Executive Editor David Carnoy has been a leading member of CNET's Reviews team since 2000. He covers the gamut of gadgets and is a notable reviewer of mobile accessories and portable audio products, including headphones and speakers. He's also an e-reader and e-publishing expert as well as the author of the novels Knife Music, The Big Exit and Lucidity. All the titles are available as Kindle, iBooks, Nook e-books and audiobooks.
ExpertiseMobile accessories and portable audio, including headphones, earbuds and speakersCredentials
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Not to be left in the high-tech dust, Nextel has recently been offering customers more stylish Motorola phones to go along with its unique business-centric service. The company's first color-screen flip phone, the i95cl has some cutting-edge elements, but it's a bit bulky and offers subpar battery life. In the end, the question for most users will be whether it's worth spending the extra dough for the i95's color screen. Unless this model comes down significantly in price or you can find it for about $200 less, the short answer is no.
With its blue hood, cutaway speaker flaps, and mostly silver casing, the i95cl looks a little like a sports car when closed. It's a bit thicker (3.6 by 2.0 by 1.7 inches) and weighs more (5.45 ounces) than the monochrome i90c. But like that model, the hard-plastic keys are backlit in blue when you open the phone, which gives the i95cl a presence similar to that of a Star Trek communicator. Like other Motorola Nextel mobiles, this one seems fairly solid and should withstand some punishment, though the flip mechanism on our review unit was a tad loose and made the phone feel less sturdy.
The i95cl follows the flip-phone trend of having a second, external LCD that conveniently displays the time, the date, and the caller ID info (if available) so that you can see who's calling without opening the phone. We also appreciated the rubberized volume-control buttons on the side, conveniently located just above the Direct Connect switch.
As with all of Nextel's new models, there's a four-way navigation button in the middle of the phone for scrolling through menus and text on the wireless Web. The interface is even simpler to navigate than the i90c's, and we had no trouble surfacing the phone's features.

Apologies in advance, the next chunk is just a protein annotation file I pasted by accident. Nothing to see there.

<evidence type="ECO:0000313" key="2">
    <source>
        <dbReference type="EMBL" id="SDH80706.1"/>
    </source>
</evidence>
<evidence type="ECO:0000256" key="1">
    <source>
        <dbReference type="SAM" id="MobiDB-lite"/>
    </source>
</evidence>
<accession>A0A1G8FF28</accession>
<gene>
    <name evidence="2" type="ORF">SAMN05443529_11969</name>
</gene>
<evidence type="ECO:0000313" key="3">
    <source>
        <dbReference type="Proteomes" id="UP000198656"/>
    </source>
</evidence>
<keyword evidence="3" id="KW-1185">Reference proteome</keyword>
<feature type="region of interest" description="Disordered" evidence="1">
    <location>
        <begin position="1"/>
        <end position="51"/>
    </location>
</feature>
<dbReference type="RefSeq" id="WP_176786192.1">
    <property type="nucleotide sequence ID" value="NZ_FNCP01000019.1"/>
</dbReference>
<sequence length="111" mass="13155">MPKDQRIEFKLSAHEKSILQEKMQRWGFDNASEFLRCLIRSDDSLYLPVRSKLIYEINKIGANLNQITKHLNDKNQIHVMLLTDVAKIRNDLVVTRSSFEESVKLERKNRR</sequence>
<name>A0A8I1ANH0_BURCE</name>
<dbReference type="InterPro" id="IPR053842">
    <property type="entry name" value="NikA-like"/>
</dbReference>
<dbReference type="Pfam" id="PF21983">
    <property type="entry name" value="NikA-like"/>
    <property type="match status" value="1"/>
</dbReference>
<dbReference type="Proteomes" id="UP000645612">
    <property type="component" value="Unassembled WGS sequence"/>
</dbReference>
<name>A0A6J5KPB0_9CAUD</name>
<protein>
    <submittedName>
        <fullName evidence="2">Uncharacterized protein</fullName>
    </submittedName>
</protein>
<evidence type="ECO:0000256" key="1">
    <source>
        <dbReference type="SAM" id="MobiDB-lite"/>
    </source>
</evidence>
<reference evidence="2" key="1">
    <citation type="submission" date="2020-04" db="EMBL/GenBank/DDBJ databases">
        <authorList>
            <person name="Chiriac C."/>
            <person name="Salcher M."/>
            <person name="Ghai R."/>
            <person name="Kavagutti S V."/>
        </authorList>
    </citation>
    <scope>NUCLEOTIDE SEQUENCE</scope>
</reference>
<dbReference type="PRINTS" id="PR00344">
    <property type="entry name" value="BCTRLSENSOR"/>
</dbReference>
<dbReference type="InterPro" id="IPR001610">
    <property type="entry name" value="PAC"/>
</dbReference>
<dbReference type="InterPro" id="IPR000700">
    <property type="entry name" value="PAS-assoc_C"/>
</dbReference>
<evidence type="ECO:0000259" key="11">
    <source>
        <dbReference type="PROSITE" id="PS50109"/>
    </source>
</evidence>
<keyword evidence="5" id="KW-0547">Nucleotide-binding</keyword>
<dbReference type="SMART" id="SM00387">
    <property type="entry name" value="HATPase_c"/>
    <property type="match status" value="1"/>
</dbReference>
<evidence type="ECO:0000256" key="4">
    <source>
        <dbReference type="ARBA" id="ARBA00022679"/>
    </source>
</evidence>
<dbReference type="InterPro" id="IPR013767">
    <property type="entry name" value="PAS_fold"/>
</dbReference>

The displays on Nextel's earlier J2ME phones (the i90c, the i85s, and the i50sx) are pretty sharp as far as monochrome screens go. But this phone's larger four-bit color screen, which is capable of displaying up to 10 lines of text and 256 colors, is superior, though it's not as sharp or as bright as the screen found on Samsung's SPH-A500. We liked the customizable wallpaper and color themes; in addition to the three preloaded choices, you'll be able to download more wallpaper styles by the end of the year. Like other Nextel models, the i90c is equipped with Nextel's standard suite of business-centric features, including always-on wireless Web access, three-way calling, and the Direct Connect two-way radio feature with built-in speakerphone. The last item allows you to use the i95cl as a walkie-talkie and communicate with a predesignated group (for example, coworkers or family members) of Nextel users in your home market.
One of the phone's selling points is its ability to run J2ME applications, as many as 10 of which can live on the phone's 1.3MB of dedicated memory--close to double of the memory available on the i90c. The preinstalled apps include a couple of calculators, an expense-management program, and the games Moto GP Demo and EA Sports Gold Demo. If you want to swap out or add games, applications, and polyphonic ring tones, simply select Download Apps from the phone's menu, and choose from a number of titles. Some are free to download wirelessly, and others cost money (the most expensive games will run you $8). Among the more impressive--and we use the term loosely--of the bunch are the full versions of the included demo games.
Java apps aside, the phone also has all the features expected on higher-end models, including a voice recorder, voice-activated dialing, three-way calling, and the ability to create keypad and voice shortcuts. It's worth noting that Nextel includes a free online account that you can use to house calendar and address-book information. Up to 500 contacts can be stored online (you can import an Outlook database but not sync with it), 250 of which can then be selected for wireless storage in the phone at a given moment through the Nextel network.
In our review of the i90c, we noted that Motorola's newer Nextel phones offer improved battery life, but we're disappointed to note that this model has regressed, most likely due to the energy requirements of the color screen. Nextel rates the phone as having up to 205 minutes of talk time and 75 hours of standby time, but we disappointingly managed just more than 90 minutes of talk time and a shade more than two days of standby time. You probably shouldn't stray far from the phone's charger since there isn't an extended battery available.
This model, like all phones that work on Nextel's all-digital, packet-based iDEN 800 network, doesn't feature analog roaming. However, we had no complaints about call quality after testing the phone for a week in San Francisco.